What First Republic’s Failure Means For The Economy

What First Republic’s Failure Means For The Economy
Reda Farran, CFA

7 months ago2 mins

Just when investors thought that stress in the financial sector was finally subsiding, they woke up to a bombshell on Monday morning.

What just happened?

First Republic was shut down overnight by the Federal Deposit Insurance Corporation (FDIC), wiping out shareholders in the second-biggest bank failure in American history. To be fair, this shocker didn’t just happen out of the blue: First Republic had been on the verge of collapse for almost two months, and recent private rescue efforts to fill the hole in the troubled lender’s balance sheet led nowhere. All of this comes after deposits plunged by more than $100 billion last quarter, after the bank’s business model of providing cheap mortgages to affluent customers was pressured by sharply rising interest rates. Those higher rates also pushed up the bank’s funding costs and led to huge paper losses on its portfolio of mortgages and other long-term assets.

First Republic is the third (and biggest) lender to be shut by the FDIC in less than two months. Silicon Valley Bank and Signature Bank were taken over by regulators and sold seven weeks ago, after higher interest rates left the banks nursing heavy paper losses on their assets, all while depositors yanked out their cash.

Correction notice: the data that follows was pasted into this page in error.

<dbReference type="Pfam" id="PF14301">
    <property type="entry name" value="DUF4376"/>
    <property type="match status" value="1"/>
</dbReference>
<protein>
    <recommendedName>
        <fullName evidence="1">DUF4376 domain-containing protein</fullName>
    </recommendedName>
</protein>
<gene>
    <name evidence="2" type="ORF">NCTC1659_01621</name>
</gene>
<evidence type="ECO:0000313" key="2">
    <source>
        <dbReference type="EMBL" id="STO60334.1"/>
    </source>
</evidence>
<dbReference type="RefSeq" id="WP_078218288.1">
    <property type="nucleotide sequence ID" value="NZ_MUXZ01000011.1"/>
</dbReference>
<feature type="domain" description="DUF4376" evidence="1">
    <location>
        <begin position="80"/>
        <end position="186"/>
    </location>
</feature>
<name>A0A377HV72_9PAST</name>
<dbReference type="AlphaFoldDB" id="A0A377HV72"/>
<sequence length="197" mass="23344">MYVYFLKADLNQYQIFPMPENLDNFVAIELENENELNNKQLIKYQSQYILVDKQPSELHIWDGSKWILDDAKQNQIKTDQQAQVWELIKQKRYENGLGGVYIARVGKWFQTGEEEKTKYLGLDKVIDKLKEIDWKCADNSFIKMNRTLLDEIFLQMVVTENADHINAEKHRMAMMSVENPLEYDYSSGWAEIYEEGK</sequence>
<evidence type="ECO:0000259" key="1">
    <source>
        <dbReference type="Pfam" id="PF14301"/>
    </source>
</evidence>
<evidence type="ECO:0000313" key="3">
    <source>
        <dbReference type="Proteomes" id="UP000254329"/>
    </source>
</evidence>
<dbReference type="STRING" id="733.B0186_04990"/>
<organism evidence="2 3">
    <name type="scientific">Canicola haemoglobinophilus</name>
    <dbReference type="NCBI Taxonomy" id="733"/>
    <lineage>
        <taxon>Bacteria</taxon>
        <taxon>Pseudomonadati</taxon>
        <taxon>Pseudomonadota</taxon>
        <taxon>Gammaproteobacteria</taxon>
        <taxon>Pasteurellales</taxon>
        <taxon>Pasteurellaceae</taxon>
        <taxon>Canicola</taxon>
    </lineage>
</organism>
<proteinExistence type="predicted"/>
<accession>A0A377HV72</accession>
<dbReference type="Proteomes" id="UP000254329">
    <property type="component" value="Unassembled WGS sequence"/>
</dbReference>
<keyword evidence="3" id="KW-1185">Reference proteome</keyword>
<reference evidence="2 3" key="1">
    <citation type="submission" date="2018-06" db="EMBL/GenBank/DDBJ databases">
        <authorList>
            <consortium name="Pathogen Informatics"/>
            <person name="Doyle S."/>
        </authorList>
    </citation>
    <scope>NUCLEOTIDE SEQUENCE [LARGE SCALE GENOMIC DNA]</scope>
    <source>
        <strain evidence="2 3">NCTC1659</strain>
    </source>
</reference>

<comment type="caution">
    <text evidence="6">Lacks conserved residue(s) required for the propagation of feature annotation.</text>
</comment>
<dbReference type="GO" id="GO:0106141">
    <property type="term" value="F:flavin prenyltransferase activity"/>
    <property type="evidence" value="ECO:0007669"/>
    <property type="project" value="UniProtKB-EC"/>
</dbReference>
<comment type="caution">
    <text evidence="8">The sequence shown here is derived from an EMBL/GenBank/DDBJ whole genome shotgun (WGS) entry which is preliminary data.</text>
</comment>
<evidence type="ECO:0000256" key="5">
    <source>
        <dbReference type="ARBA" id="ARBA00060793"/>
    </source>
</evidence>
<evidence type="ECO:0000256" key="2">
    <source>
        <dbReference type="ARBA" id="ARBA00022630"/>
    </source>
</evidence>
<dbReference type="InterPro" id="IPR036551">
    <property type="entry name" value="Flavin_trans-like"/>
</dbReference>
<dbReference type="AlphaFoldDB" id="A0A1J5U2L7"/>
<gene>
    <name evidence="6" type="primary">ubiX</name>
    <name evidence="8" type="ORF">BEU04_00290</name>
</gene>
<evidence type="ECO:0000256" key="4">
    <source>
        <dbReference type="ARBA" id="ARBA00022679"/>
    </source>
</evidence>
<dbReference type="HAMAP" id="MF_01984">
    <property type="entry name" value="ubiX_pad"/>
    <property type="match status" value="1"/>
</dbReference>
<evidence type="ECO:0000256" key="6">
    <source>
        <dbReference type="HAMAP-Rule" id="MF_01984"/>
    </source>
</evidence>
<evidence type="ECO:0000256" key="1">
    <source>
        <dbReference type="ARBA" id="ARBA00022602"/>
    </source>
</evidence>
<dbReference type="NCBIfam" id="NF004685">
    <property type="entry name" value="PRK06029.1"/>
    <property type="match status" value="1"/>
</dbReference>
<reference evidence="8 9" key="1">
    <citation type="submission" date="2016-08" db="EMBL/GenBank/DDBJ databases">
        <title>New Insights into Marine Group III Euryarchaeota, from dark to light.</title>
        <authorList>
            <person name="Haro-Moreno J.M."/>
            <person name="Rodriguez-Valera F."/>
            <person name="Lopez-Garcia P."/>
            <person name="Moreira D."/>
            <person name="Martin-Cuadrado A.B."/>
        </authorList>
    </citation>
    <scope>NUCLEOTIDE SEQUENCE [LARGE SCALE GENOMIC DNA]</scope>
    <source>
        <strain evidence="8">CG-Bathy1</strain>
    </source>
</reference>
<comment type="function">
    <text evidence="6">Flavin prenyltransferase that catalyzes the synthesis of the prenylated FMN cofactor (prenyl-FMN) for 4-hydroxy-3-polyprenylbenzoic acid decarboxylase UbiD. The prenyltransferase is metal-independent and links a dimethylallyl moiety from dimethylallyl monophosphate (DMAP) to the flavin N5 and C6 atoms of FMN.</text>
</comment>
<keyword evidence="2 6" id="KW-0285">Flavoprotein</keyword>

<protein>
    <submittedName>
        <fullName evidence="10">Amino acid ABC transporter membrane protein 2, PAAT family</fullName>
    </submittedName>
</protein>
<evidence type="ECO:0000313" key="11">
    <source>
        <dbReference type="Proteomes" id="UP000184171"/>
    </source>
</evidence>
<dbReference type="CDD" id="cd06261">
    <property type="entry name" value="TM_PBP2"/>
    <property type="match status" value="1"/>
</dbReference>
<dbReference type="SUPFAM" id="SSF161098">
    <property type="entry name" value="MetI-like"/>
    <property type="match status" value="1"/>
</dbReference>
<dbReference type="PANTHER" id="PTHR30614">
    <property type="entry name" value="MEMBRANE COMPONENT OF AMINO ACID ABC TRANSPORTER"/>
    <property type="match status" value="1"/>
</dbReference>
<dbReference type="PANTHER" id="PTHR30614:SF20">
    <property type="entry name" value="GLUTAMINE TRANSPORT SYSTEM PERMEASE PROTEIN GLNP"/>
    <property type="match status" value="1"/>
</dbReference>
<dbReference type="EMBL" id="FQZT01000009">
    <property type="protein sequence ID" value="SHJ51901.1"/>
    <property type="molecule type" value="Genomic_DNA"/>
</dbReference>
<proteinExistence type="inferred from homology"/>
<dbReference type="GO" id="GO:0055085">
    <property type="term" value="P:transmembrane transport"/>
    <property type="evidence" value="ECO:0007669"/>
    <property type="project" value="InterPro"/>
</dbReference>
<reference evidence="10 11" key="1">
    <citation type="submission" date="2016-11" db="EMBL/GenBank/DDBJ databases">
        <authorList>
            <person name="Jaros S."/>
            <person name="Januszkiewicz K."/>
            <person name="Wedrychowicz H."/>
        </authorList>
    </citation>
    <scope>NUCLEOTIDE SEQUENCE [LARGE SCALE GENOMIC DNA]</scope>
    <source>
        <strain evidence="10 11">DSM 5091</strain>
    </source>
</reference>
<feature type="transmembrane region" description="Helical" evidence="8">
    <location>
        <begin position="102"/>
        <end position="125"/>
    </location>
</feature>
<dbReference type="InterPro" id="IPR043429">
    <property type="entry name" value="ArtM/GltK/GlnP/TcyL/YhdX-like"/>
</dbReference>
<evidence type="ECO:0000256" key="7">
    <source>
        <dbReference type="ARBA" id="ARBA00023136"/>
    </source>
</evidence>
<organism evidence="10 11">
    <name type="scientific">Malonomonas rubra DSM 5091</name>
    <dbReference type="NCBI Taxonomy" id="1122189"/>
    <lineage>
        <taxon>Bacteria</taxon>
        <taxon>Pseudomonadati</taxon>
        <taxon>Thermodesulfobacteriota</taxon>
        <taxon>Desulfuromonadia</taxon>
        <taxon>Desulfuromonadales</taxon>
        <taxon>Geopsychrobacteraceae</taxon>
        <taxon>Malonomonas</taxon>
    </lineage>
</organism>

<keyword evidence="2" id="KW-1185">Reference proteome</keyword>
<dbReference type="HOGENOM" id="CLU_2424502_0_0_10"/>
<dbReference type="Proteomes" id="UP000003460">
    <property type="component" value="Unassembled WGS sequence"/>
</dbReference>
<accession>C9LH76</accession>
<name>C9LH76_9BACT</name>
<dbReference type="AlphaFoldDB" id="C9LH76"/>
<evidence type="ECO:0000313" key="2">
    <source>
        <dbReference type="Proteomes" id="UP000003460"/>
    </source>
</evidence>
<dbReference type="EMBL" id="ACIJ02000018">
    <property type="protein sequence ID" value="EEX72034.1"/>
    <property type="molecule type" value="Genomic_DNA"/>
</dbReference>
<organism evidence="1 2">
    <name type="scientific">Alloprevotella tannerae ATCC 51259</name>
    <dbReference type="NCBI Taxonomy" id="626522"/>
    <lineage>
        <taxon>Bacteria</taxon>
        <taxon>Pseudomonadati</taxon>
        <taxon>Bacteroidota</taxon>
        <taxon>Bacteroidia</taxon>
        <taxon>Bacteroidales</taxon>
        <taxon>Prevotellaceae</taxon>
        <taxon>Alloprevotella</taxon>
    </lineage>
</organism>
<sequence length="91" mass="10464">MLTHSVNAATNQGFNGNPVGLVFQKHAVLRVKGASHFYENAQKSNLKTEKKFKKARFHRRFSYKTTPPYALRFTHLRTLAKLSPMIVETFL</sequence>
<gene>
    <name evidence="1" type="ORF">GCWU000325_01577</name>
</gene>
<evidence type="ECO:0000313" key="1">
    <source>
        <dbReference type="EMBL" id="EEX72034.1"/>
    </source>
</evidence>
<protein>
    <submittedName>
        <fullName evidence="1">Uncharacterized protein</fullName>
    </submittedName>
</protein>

There’s one beneficiary from the latest episode of turmoil though: JPMorgan, which won the bidding to acquire First Republic’s assets, including about $173 billion of loans and $30 billion of securities, as well as $92 billion in deposits. The transaction is expected to generate more than $500 million of incremental net income a year, the company estimated, and will make JPMorgan – already the US’s biggest bank – even more massive. JPMorgan’s size and existing share of the US deposit base would have prevented it under normal circumstances from expanding its deposit base further via an acquisition. But these are far from normal times, and regulators made an exception.

What’s the wider impact here?

Well, it’ll most probably accelerate the withdrawal of credit, which is the lifeblood of the economy. Tightening credit standards cause consumer spending and business investment to plunge, which derails economic growth. And as I explained last week, the lending environment was already deteriorating even before the most recent spree of turmoil in the banking sector. The latest episode of stress, then, will only intensify things: worsening credit conditions as banks tighten their lending standards in a bid to strengthen their balance sheets – in the end increasing the odds of a recession.

Against this backdrop, you might want to exercise caution with your portfolio by making sure it’s well-diversified. You may also want to consider reducing your risk, avoiding leverage, holding cash, investing in gold and long-term government bonds, and tilting your stock exposure toward defensive sectors.



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